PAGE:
Thursday, April 28, 2011

Bizarre facts-Ancient Chinese tradition

The photograph below is of a male Eunich.

A eunuch is a castrated man; the term usually refers to those castrated in order to perform a specific social function, as was common in many societies of the past.

In ancient China castration was both a traditional punishment (until the Sui Dynasty) and a means of gaining employment in the Imperial service.

At the end of the Ming Dynasty there were 70,000 eunuchs in the Imperial palace.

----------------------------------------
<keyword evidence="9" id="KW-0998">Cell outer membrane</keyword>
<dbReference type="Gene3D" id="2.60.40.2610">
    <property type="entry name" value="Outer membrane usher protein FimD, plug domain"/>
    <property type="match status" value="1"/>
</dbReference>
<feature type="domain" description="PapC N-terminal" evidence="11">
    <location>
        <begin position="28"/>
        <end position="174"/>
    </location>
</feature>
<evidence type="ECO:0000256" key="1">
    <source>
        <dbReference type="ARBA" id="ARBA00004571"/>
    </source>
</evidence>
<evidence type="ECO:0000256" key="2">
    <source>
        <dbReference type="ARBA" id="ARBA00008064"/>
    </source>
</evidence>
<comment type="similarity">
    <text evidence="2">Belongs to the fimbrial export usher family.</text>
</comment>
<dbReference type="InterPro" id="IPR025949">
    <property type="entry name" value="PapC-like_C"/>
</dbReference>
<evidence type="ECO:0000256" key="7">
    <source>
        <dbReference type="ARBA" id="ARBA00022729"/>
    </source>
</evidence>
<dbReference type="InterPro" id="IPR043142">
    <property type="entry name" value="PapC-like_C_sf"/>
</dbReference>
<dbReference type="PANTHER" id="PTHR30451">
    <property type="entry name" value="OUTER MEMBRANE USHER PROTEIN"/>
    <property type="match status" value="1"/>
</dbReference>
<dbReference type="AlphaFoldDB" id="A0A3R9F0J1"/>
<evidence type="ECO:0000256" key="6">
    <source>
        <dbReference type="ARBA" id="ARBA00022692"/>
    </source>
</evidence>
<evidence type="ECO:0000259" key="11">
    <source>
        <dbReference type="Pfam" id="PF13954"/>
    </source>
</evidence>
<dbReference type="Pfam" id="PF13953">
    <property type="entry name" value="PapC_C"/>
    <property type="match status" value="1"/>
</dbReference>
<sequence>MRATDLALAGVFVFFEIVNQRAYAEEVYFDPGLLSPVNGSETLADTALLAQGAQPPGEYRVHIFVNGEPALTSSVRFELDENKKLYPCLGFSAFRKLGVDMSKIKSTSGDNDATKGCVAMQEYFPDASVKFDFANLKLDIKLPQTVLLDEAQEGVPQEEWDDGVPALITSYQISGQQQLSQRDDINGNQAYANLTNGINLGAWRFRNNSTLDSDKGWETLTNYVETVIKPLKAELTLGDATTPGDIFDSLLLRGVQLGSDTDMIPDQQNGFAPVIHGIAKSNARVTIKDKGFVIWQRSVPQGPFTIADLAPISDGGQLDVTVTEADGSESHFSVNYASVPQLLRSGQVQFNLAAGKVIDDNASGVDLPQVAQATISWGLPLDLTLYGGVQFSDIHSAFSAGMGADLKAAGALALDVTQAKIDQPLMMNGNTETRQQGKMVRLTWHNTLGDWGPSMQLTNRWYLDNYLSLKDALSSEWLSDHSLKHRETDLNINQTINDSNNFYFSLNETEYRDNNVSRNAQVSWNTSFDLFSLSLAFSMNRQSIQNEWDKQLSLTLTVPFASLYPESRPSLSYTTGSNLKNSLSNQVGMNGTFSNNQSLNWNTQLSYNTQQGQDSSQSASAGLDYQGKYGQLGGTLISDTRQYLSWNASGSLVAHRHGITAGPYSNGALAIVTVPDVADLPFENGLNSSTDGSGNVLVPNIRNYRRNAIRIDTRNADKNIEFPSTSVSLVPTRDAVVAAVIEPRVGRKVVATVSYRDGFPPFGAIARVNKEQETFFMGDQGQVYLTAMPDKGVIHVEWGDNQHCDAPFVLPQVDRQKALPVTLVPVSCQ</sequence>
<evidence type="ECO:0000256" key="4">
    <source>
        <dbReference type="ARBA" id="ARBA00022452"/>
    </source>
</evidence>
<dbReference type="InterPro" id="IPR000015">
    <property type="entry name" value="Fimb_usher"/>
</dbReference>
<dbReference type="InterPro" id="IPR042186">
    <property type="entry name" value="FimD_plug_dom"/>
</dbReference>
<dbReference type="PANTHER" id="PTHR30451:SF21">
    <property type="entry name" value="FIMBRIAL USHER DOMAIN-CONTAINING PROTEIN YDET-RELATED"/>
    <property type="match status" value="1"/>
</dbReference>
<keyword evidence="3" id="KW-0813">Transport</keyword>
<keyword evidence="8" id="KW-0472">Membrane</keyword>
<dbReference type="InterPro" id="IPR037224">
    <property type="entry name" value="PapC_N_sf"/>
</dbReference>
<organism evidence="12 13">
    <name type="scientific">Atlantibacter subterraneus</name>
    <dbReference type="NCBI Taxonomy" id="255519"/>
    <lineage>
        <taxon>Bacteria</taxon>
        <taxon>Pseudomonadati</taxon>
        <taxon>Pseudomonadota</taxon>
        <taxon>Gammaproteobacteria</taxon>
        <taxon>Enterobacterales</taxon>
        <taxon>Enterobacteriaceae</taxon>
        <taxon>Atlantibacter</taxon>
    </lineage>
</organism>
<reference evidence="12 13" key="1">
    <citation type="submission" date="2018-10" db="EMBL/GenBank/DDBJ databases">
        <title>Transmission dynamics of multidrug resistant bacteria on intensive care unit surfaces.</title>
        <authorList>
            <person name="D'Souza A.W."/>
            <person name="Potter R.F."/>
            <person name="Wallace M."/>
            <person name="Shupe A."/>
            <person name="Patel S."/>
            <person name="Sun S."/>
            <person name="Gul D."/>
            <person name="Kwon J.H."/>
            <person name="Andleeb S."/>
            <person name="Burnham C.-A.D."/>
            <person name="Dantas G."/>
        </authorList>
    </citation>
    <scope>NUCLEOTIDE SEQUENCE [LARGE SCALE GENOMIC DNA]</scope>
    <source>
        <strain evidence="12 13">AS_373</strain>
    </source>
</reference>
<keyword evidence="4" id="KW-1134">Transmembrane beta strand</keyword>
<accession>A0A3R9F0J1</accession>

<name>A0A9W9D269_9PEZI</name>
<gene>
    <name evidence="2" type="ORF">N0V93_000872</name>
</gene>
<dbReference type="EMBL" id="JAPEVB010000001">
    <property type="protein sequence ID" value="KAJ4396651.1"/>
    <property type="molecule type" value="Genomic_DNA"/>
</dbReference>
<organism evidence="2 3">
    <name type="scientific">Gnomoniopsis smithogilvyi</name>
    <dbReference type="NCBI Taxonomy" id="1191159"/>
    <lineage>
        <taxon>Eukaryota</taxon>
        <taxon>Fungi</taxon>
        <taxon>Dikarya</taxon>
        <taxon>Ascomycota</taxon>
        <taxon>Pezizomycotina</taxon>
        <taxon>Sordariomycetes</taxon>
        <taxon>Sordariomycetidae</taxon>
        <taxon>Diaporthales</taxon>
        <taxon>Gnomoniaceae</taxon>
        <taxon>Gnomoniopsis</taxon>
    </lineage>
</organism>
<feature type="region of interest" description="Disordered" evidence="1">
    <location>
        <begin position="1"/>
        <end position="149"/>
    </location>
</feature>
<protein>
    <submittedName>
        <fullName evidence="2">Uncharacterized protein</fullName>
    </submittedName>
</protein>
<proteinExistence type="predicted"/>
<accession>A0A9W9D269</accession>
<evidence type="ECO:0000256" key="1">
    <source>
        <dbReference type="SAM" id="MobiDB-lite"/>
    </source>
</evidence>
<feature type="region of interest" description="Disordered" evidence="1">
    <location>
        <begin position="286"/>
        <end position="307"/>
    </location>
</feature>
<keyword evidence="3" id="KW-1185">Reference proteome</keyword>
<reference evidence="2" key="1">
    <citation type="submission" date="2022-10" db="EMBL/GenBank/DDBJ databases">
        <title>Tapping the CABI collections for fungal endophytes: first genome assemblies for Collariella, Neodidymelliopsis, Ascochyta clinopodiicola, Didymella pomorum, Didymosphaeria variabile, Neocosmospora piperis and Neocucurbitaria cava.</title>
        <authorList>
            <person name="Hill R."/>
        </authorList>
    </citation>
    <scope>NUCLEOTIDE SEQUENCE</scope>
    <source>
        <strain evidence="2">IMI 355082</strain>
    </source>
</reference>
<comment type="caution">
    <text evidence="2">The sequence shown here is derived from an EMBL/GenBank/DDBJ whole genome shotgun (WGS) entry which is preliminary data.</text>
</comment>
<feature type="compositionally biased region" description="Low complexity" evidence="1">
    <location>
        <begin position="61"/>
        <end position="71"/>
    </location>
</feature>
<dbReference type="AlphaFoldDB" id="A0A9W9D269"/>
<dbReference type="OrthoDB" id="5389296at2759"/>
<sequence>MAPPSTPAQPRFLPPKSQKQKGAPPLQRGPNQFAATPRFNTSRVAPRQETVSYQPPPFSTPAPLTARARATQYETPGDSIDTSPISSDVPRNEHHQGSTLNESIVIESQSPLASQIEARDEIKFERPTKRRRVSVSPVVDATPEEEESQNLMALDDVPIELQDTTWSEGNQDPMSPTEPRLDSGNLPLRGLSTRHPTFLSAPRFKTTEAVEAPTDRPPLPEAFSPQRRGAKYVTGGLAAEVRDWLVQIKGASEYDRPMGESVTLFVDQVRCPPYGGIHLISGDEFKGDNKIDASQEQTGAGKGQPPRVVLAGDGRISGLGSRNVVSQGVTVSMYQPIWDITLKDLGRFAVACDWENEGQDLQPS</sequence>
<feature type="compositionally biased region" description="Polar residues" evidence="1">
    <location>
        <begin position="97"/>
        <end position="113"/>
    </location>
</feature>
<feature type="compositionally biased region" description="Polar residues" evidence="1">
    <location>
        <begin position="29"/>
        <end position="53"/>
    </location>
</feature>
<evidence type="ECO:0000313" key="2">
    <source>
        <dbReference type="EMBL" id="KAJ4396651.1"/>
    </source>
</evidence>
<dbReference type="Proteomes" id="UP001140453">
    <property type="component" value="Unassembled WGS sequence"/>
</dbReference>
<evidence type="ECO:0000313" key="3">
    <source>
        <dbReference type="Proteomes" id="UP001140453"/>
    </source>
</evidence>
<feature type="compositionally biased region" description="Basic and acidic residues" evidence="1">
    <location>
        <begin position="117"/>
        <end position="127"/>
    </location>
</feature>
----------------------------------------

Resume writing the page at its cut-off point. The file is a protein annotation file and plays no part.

The value of such employment—certain eunuchs gained immense power that may have superseded that of the prime ministers—was such that self-castration had to be made illegal. The number of eunuchs in Imperial employ had fallen to 470 in 1912, when their employment ceased. Eunuchs castrated before puberty were also valued and trained in several cultures for their exceptional voices, which retained a childlike and other-worldly flexibility and treble pitch.
Such eunuchs were known as castrati. Unfortunately the choice had to be made at an age when the boy would not yet be able to consciously choose whether to sacrifice his sexual potency, and there was no guarantee that the voice would remain of musical excellence after the operation.



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